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Feds charge Brooklyn judge in alleged embezzlement scheme

ALBANY — A state Supreme Court justice in Brooklyn has been charged with obstruction of justice in a federal investigation of embezzlement, fraud and corruption at a major credit union, according to the U.S. District Court in Manhattan.

Justice Sylvia Ash was arrested at LaGuardia Airport Friday and is accused in a probe that involved the Municipal Credit Union, which serves New York City, state and federal employees, according to the federal court statement. She served in a voluntary position on the credit union’s board from 2008 to 2016 and was chairwoman of the board from 2016 until her resignation. She served as a trustee of the credit union’s pension plan until late 2016.

In addition to a charge of obstruction, federal investigators accuse Ash of receiving tens of thousands of dollars in “reimbursements and other benefits” from the Municipal Credit Union for airfare, hotels, food, phone bills and entertainment expenses for herself and a guest to attend conferences in the United States and abroad.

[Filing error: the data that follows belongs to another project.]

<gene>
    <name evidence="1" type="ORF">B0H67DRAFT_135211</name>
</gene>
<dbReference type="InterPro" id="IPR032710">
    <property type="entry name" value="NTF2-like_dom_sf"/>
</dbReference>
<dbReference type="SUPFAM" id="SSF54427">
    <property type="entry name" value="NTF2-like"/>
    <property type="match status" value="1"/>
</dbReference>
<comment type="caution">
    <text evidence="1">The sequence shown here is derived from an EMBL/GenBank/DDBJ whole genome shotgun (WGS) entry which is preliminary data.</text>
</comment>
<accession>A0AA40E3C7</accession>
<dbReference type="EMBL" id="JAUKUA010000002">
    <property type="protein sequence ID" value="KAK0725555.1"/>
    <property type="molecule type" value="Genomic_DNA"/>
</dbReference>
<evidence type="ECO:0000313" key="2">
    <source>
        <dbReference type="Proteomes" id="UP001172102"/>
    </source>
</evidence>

Federal investigators in 2018 approached the credit union CEO at the time, Kam Wong, and asked questions about potential wrongdoing.

“In an attempt to protect Wong, Ash agreed to and did sign a false and misleading memorandum purporting to explain and justify millions of dollars of payments that Wong had received from MCU,” according to the federal statement. Wong turned over the memorandum to federal investigators with whom the CEO was cooperating, according to the statement.

Afterward, Ash sought to “influence and impede” the federal investigation by concealing and deleting text messages and emails and wiping a cellphone clean as well as making false and misleading statements to agents, according to the federal statement.

Ash has been a judge since 2006 and was appointed presiding judge in Brooklyn Supreme Court’s Commercial Division in 2016. She was suspended with pay by the state Court of Appeals on Friday with a date to respond to the action set for Oct. 18.

Wong pleaded guilty in 2018 to a multimillion-dollar embezzlement scheme at the credit union. In June he was sentenced to more than five years in prison, according to the federal District Court record.

The credit union serves more than 500,000 people with accounts worth more than $2.9 billion.

A telephone message left for Ash and her staff wasn’t immediately returned.

Also charged Friday was Joseph Guagliardo, a former New York City police officer and a former member of the credit union’s supervisory committee. He was accused of embezzlement, fraud and drug offenses, according to the federal court. He was arrested in Brooklyn Thursday.

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